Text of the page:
Internet Outage Compensation
In the fast-paced digital age, a reliable internet connection is no longer a luxury but a necessity. However, when disruptions occur, consumers across Europe now have the opportunity to seek compensation for the inconvenience caused. This article explores the compensation schemes implemented in the UK, the Netherlands, Spain and the promising developments in Belgium.
Internet Outage Compensation in The Netherlands
If the Internet outage is for more than 12 hours and is not the result of your equipment, you are entitled to compensation. The amount varies with the length of the outage. If the outage is for between 12 and 24 hours, you are entitled to compensation for the subscription cost for one day. If the outage continues for more than 24 hours, you are entitled to compensation equal to the subscription cost for one day for every day that the outage continues. There is no limit to the number of days you can receive compensation. If you can not resolve your issue with your operator, you have a right to complain to the regulator: https://www.consuwijzer.nl/doe-uw-melding-bij-acm-consuwijzer
Internet compensation in Spain
Compensation procedure: the operator will be obliged to automatically compensate the subscriber in the invoice corresponding to the following period when the service interruption is greater than six hours from 8 a.m. to 10 p.m. The corresponding invoice will state the date, duration and calculation of the amount of compensation corresponding to the subscriber.
The Belgian Internet Outage proposal
In the future, people affected by internet outages can request financial compensation, according to a bill by Telecommunications Minister Petra De Sutter (Groen), approved by the Council of Ministers.
According to Minister De Sutter, the number of complaints about internet outages has already doubled compared to last year. “At the end of November this year, the Telecom Ombudsman recorded 3,468 complaints, compared to 1,685 for the whole of 2022. The minister pointed out that telecommunications prices were not cheap in Belgium. “If there is a breakdown, compensation is the least operators can do for their customers,” she said.
Likely, the number of complaints made to operators is just the tip of the iceberg. Many people will not take the time to lodge an official complaint if an outage has already disrupted their day.
There is help on the horizon. Belgian consumers will soon join the other European countries that offer compensation for Internet outages.
To benefit from compensation, total outages must last more than eight hours.
Three compensation options
Three compensation options are possible. This could be compensation of one euro for the first day of the breakdown. This amount increases as soon as the outage lasts several days. It can also be compensation of one-thirtieth of the cost of the monthly subscription, like in the Netherlands, or free films, for example,” said Ms De Sutter. The operator must inform the injured party of the possibilities for compensation. This is a form of automatic compensation. The consumer does not have to do anything.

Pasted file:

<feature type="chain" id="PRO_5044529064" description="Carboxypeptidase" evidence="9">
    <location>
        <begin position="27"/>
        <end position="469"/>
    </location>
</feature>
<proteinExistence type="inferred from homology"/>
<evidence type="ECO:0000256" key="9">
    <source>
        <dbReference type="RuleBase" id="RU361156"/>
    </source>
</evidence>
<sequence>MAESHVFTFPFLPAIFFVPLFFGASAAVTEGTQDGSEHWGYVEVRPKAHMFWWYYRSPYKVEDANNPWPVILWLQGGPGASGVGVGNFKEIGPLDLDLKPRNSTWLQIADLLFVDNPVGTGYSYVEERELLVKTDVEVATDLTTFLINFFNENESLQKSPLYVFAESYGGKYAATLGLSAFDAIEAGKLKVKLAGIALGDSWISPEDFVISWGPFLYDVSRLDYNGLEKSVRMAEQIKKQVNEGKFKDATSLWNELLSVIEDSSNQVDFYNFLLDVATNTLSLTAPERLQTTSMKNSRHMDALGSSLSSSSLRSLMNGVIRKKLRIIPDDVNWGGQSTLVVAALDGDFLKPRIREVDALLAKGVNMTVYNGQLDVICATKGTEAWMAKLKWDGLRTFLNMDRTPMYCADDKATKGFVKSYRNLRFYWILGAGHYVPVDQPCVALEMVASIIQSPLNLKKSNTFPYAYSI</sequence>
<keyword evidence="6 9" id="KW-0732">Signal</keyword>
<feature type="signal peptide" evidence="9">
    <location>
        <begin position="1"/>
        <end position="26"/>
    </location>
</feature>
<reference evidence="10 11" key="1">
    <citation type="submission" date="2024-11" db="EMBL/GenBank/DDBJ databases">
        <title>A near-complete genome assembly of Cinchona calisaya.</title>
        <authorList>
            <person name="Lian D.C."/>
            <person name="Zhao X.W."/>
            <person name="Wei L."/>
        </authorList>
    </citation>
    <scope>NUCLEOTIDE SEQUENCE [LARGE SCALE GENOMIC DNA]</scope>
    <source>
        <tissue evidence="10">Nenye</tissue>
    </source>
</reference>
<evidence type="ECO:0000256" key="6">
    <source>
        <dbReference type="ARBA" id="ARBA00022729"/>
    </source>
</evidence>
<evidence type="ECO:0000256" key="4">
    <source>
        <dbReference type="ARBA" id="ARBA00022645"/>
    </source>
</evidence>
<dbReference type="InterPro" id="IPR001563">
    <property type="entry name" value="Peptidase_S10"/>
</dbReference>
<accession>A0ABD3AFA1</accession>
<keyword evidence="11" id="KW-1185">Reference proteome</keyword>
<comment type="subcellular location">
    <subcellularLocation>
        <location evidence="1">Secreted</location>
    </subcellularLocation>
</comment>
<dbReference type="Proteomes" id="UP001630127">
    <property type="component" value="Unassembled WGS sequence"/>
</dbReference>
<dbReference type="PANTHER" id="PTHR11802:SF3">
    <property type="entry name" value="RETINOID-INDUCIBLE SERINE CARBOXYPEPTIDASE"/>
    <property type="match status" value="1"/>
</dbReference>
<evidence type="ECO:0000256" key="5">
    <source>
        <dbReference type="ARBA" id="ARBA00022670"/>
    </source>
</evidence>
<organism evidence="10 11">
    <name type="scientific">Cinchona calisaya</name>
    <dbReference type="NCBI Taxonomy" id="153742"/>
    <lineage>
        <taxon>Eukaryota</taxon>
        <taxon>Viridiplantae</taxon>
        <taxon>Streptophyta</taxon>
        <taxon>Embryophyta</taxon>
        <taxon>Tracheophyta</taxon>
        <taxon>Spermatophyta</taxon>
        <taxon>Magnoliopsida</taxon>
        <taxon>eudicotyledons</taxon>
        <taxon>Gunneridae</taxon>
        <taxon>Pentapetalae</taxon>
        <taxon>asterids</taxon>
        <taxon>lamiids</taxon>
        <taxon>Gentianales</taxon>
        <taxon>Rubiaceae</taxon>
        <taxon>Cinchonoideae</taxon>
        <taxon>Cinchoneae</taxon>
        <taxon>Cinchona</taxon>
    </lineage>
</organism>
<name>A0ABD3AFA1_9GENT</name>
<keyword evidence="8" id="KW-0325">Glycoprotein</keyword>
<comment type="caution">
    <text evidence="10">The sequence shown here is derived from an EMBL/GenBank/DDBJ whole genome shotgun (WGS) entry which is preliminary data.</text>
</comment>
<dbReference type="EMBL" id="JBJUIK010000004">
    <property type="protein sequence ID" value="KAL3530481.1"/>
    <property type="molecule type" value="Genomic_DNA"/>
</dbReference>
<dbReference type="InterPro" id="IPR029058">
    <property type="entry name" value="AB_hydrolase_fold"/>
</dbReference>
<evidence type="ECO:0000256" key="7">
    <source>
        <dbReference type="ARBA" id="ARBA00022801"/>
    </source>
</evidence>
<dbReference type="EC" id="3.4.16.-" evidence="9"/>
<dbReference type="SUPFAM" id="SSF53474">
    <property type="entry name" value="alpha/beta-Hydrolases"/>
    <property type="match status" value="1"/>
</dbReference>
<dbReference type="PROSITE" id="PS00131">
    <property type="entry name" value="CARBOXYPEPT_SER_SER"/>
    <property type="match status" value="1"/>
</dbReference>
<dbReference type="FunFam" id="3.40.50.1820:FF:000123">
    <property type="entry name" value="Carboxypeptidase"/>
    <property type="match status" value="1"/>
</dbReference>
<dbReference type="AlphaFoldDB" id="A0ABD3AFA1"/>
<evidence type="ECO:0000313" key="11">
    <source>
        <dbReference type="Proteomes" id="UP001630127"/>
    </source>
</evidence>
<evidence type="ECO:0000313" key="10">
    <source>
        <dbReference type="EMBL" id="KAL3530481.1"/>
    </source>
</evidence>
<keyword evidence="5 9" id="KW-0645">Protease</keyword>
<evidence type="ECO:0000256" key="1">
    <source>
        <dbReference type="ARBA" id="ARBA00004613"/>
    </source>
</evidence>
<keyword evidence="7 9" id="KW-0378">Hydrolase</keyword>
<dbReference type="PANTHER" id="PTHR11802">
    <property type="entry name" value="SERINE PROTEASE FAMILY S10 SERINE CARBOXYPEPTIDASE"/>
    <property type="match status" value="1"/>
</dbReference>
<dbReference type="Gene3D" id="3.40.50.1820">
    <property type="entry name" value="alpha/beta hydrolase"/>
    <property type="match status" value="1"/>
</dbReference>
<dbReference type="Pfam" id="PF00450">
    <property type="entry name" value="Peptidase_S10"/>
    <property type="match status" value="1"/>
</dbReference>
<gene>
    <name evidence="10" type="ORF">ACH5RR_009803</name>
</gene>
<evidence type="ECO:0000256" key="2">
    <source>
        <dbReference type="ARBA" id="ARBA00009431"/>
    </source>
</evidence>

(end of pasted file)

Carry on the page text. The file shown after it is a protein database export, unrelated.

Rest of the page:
Even though the Minister says that Belgian Internet subscriptions are expensive, they are still incredibly cheap compared to the value of our time, especially if we are reliant on our home broadband connection to work from home. In a country like Belgium, hourly labour costs average €45 per hour. Compensation of €1 after 8 hours of disruption does not seem sufficient.
The UK Internet Outage scheme
The UK Internet Outage scheme is voluntary, but thankfully, almost all of the major operators have opted in.
There are three ways in which you can be entitled to compensation:
- Delay to repairs following a loss of service.
- Missed appointments.
- Delays with the start of a new broadband and/or landline connection.
Delay to repairs following a loss of service. You are only entitled to compensation after two full working days. For example, if you report a loss of service on Tuesday, you will only be entitled to compensation if your Internet is still not working after 23:59 hours on Thursday. As a rule of thumb, most faults are resolved within 48 hours anyway. You need to report a loss of service. You will not receive automatic compensation. If, after two business days, you still do not have access to the Internet, you are entitled to £9.33 per calendar day. Given the cost of Internet access in the UK, £9.33 per day roughly equates to the cost of Internet access for those lost days.
Missed appointments: You are entitled to compensation if you wait in for an engineer appointment and they do not show up or if you are given less than 24 hours notice when an appointment is cancelled by your provider or one of their engineers. Compensation of £29.15 for missed appointments is made automatically.
Delays to the start of a new broadband and/or landline connection. If your operator promises your new broadband service will start on a specific date and they fail to do so, you will be entitled to compensation. This will happen automatically without you needing to take any further action. If your provider does not provide service by 23:59 hours on your appointment day, you will be entitled to £ 5.83 per day until your service has been activated.
Internet outage compensation has become the norm across Europe. While compensation schemes aim to mitigate the impact, proactive measures like Ottie offer protection against extended outages. If you’re concerned about internet outages, contact us to safeguard your connectivity today.